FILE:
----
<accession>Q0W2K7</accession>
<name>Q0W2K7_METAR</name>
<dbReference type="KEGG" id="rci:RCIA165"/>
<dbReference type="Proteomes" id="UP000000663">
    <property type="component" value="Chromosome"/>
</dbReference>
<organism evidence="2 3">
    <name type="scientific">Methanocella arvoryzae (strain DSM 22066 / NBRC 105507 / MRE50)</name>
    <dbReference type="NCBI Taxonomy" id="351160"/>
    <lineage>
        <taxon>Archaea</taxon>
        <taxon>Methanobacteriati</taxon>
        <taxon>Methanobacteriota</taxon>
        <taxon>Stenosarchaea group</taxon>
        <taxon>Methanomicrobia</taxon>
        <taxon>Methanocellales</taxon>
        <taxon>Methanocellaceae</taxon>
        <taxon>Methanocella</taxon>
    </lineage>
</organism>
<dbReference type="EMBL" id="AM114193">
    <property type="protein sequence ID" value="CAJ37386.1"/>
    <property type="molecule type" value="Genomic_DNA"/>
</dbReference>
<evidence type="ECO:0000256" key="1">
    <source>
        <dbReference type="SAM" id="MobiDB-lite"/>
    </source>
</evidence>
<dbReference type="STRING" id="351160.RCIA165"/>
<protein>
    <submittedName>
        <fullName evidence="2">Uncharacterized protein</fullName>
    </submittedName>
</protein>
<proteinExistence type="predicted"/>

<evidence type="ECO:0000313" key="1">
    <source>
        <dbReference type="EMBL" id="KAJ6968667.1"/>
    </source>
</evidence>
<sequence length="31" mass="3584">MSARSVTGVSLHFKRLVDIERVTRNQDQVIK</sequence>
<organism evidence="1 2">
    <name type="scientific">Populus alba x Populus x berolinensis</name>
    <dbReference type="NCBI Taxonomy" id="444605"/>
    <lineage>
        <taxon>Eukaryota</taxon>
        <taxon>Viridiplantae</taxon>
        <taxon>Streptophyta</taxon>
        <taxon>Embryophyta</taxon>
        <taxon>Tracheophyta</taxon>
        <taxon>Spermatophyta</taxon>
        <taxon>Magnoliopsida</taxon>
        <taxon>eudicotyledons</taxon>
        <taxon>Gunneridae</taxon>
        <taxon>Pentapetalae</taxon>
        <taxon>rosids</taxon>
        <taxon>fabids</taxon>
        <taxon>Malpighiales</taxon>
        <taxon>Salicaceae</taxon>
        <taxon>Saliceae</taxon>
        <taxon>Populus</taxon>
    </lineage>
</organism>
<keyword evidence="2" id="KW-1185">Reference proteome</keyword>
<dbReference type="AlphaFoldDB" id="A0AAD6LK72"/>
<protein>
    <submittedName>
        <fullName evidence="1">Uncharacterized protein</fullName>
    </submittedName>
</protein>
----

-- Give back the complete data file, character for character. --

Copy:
<accession>Q0W2K7</accession>
<name>Q0W2K7_METAR</name>
<dbReference type="KEGG" id="rci:RCIA165"/>
<dbReference type="Proteomes" id="UP000000663">
    <property type="component" value="Chromosome"/>
</dbReference>
<organism evidence="2 3">
    <name type="scientific">Methanocella arvoryzae (strain DSM 22066 / NBRC 105507 / MRE50)</name>
    <dbReference type="NCBI Taxonomy" id="351160"/>
    <lineage>
        <taxon>Archaea</taxon>
        <taxon>Methanobacteriati</taxon>
        <taxon>Methanobacteriota</taxon>
        <taxon>Stenosarchaea group</taxon>
        <taxon>Methanomicrobia</taxon>
        <taxon>Methanocellales</taxon>
        <taxon>Methanocellaceae</taxon>
        <taxon>Methanocella</taxon>
    </lineage>
</organism>
<dbReference type="EMBL" id="AM114193">
    <property type="protein sequence ID" value="CAJ37386.1"/>
    <property type="molecule type" value="Genomic_DNA"/>
</dbReference>
<evidence type="ECO:0000256" key="1">
    <source>
        <dbReference type="SAM" id="MobiDB-lite"/>
    </source>
</evidence>
<dbReference type="STRING" id="351160.RCIA165"/>
<protein>
    <submittedName>
        <fullName evidence="2">Uncharacterized protein</fullName>
    </submittedName>
</protein>
<proteinExistence type="predicted"/>

<evidence type="ECO:0000313" key="1">
    <source>
        <dbReference type="EMBL" id="KAJ6968667.1"/>
    </source>
</evidence>
<sequence length="31" mass="3584">MSARSVTGVSLHFKRLVDIERVTRNQDQVIK</sequence>
<organism evidence="1 2">
    <name type="scientific">Populus alba x Populus x berolinensis</name>
    <dbReference type="NCBI Taxonomy" id="444605"/>
    <lineage>
        <taxon>Eukaryota</taxon>
        <taxon>Viridiplantae</taxon>
        <taxon>Streptophyta</taxon>
        <taxon>Embryophyta</taxon>
        <taxon>Tracheophyta</taxon>
        <taxon>Spermatophyta</taxon>
        <taxon>Magnoliopsida</taxon>
        <taxon>eudicotyledons</taxon>
        <taxon>Gunneridae</taxon>
        <taxon>Pentapetalae</taxon>
        <taxon>rosids</taxon>
        <taxon>fabids</taxon>
        <taxon>Malpighiales</taxon>
        <taxon>Salicaceae</taxon>
        <taxon>Saliceae</taxon>
        <taxon>Populus</taxon>
    </lineage>
</organism>
<keyword evidence="2" id="KW-1185">Reference proteome</keyword>
<dbReference type="AlphaFoldDB" id="A0AAD6LK72"/>
<protein>
    <submittedName>
        <fullName evidence="1">Uncharacterized protein</fullName>
    </submittedName>
</protein>